Protecting organisations with cyber-resilience at the core
Article by CyberRes director for southern region of A/NZ Amish Prajapati.
Over time, cybersecurity has become an everyday concern and something that business leaders must consider at every level of their operations.
Previously, it was enough for organisations to layer security over the top of their business network, systems, and data. However, in today’s hyperconnected digital society, cybersecurity needs to be baked into every layer of the business instead of tacked on as an afterthought.
This means putting cybersecurity at the core of every new connected device, application, user, and home network that contributes to the expansion of the organisation’s network.
As organisational networks expand, so does the potential attack surface that cybercriminals can exploit. In connected workplaces, every level of a business has the potential to be breached. This makes it essential for CISOs and other business executives to recognise that it’s not possible to protect organisations from every single attack.
However, it is possible — and critical — for executives to build resilience and cybersecurity protections into every part of the business to reduce the potential impacts of a breach. As organisations modernise their systems and networks, they must make cybersecurity and resilience a core focus of their cybersecurity strategy. Implementing protections at every possible stage of development will help ensure businesses are as protected as they can be against external threats.
As organisations ramp up their digital transformation efforts, there are three key areas that business executives must consider to enhance the level of cybersecurity and protection:
1. Visibility and data protection
Executives must distinguish what data is sensitive and critical to business operations. This will let decision-makers determine how to protect this data properly. Failing to do so would introduce significant operational risks and expose the company to cybersecurity vulnerabilities.
Organisations can protect this data by implementing proper access controls and using tools like multifactor authentication (MFA) to prevent unauthorised access to sensitive data.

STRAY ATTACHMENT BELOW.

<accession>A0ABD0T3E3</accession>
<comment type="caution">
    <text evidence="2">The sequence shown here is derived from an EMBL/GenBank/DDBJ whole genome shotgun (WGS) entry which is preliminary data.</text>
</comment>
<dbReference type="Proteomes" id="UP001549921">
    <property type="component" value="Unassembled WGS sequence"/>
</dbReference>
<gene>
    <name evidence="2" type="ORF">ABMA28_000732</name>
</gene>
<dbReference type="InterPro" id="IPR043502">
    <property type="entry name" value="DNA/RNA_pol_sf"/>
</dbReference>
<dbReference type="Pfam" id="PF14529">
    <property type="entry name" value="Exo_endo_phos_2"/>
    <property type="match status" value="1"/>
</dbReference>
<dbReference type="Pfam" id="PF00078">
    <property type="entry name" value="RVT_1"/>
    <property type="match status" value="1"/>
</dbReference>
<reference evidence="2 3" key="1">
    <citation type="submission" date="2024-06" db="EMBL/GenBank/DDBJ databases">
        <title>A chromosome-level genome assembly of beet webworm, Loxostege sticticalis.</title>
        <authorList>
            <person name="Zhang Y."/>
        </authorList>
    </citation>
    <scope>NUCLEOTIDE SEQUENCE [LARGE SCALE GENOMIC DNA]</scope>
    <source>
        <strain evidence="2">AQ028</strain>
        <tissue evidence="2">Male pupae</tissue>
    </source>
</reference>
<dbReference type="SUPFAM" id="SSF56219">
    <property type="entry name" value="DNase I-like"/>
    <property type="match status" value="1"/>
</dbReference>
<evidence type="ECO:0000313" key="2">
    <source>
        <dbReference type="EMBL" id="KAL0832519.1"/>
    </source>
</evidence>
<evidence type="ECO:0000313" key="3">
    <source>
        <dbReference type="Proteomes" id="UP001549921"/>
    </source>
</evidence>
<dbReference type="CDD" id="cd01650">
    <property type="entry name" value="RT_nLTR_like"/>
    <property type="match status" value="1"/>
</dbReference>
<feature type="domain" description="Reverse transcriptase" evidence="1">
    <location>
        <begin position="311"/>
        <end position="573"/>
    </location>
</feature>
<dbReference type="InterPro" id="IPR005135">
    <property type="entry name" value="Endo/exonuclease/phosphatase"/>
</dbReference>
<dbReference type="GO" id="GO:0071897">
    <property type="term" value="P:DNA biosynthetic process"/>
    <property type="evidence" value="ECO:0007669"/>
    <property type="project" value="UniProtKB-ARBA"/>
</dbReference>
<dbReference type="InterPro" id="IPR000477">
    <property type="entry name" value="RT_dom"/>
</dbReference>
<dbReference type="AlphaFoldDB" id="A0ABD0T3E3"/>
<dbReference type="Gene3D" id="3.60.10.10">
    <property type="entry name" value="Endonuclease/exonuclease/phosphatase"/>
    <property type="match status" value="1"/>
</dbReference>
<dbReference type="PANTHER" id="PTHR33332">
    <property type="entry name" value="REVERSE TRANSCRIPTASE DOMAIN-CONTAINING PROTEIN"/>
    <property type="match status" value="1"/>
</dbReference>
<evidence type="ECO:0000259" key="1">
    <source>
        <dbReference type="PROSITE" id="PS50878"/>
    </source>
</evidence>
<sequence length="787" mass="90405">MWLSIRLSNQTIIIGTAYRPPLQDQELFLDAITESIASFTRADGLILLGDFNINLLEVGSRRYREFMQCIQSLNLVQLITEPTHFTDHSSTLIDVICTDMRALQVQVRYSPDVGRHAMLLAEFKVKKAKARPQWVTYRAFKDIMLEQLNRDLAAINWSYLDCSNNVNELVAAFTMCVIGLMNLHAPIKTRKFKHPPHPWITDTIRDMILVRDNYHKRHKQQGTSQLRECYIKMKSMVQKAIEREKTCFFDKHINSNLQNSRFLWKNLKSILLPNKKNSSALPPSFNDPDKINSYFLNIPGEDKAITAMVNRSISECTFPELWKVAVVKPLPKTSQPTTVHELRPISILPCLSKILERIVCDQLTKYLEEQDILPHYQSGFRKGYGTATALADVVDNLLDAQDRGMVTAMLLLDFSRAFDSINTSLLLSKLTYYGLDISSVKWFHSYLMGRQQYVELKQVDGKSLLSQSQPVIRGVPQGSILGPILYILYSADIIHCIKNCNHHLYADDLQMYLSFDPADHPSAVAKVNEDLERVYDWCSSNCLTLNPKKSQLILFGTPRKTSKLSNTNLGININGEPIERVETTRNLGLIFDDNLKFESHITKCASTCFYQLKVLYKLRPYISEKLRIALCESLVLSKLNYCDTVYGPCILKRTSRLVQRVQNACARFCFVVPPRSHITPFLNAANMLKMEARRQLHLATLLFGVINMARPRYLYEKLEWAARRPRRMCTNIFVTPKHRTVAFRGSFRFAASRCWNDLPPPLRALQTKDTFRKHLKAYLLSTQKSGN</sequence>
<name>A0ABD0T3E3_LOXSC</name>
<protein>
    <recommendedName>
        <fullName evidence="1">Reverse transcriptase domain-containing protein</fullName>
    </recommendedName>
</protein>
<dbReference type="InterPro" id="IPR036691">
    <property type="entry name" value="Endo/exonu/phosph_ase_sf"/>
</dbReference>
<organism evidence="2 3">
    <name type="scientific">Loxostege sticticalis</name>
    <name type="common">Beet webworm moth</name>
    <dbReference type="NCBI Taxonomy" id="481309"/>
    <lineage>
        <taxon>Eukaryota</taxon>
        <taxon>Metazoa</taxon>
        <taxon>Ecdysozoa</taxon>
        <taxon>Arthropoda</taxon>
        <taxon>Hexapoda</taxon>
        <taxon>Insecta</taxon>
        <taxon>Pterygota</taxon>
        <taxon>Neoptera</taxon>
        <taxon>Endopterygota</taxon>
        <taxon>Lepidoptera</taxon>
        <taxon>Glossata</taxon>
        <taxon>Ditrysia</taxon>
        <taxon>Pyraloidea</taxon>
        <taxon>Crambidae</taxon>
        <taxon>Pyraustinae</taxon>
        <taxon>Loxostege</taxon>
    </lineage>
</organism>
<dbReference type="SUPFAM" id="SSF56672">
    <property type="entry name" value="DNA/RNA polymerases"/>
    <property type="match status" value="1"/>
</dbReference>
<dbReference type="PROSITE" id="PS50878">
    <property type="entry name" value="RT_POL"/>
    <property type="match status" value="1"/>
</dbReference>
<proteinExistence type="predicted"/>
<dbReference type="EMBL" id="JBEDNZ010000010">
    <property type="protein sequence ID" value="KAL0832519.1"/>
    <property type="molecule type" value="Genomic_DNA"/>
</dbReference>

2. Integrated security
Integrating security processes into applications used across the organisation will help increase the level of security around external applications. Having a list of approved applications for use across the business can help to mitigate the risk of applications being exploited by threat actors.
When users engage with unapproved applications, they could be introducing threats into the business, so it’s essential to have visibility into what applications users are accessing and be able to either secure those applications or blacklist them.
3. Supply chain security
In the connected business environment, the security posture of partner organisations is highly relevant to businesses. All it takes is for one organisation in the connected supply chain to be breached, and every organisation within that supply chain will also be at risk.
Partner organisations with lower levels of cybersecurity defences pose a significant risk to organisations and introduce the potential for exposure of customer data. Organisations should work with their partners and customers to ensure a high level of data security to protect both organisations.
Cybersecurity is a significant business issue and, as it becomes a key element within overarching business strategies, it should also be considered in business agreements and partnerships. To truly integrate cyber-resilience into the core of a business, it must be considered in every step of the business journey and strategy.